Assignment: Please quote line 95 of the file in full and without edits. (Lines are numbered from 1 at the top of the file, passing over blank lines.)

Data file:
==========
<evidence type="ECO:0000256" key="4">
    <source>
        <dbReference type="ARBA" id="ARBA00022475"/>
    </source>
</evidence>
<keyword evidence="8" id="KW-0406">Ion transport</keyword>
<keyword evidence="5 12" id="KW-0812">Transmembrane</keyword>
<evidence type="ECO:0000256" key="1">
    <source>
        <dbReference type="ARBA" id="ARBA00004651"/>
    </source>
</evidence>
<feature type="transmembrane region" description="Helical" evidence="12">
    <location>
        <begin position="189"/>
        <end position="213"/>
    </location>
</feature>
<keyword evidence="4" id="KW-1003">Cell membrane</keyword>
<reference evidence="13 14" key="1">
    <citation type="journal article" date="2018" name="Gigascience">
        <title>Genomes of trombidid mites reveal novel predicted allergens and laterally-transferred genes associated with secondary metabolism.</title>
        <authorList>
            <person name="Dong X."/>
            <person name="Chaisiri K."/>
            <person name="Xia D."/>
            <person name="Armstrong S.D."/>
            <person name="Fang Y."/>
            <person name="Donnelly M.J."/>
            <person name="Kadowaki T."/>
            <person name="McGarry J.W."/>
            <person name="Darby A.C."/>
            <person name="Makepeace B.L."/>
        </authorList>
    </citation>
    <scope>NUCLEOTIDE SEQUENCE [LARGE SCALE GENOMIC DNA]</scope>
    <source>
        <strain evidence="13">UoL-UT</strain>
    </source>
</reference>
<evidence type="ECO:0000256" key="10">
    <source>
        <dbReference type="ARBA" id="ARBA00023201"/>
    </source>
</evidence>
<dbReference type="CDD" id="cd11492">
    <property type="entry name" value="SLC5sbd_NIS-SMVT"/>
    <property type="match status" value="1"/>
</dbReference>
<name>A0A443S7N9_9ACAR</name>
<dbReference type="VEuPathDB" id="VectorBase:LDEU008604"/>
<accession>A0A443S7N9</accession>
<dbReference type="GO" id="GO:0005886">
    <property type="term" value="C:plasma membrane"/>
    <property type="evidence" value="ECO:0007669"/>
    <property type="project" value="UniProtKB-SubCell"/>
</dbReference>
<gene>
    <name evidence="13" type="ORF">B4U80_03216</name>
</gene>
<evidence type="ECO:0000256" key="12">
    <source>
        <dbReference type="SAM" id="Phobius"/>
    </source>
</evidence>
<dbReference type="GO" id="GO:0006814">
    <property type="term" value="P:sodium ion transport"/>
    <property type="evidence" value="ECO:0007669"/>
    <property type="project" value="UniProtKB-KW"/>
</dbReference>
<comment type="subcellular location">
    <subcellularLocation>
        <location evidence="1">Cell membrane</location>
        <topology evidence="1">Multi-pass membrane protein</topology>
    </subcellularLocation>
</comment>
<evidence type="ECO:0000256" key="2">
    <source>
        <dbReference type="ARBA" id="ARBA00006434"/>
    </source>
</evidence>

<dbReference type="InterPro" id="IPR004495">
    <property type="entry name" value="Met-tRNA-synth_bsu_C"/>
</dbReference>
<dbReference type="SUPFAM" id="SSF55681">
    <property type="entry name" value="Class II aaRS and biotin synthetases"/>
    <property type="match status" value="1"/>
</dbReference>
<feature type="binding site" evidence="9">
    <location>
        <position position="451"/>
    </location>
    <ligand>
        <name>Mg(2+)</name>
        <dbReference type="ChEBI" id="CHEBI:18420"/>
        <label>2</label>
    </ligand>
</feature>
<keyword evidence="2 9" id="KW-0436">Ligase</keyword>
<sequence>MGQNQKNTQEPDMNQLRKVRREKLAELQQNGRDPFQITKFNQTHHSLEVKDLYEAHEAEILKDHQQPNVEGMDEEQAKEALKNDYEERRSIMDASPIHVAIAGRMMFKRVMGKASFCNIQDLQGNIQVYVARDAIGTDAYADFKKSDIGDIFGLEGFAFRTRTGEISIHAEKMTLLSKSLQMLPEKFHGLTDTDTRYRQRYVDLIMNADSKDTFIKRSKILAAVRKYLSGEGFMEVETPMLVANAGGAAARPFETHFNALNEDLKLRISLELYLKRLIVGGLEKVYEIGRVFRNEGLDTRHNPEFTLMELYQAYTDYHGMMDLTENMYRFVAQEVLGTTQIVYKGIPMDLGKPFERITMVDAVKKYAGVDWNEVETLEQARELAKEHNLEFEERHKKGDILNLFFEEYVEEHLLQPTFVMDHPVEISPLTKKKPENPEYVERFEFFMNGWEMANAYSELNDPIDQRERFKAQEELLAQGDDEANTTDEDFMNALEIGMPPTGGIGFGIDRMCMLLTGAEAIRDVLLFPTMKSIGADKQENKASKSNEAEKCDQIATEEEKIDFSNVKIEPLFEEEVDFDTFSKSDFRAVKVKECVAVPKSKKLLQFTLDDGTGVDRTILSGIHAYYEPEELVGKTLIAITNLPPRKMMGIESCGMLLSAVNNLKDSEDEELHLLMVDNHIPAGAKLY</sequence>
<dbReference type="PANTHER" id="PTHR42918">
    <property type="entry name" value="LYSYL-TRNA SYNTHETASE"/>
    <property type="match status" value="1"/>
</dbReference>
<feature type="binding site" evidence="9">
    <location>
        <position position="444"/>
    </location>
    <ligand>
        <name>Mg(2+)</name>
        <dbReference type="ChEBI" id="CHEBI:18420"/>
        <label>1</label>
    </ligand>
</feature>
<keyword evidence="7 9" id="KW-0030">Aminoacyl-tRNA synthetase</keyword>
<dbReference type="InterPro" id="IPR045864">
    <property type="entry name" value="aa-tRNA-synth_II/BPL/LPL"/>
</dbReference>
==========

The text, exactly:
        <dbReference type="ChEBI" id="CHEBI:18420"/>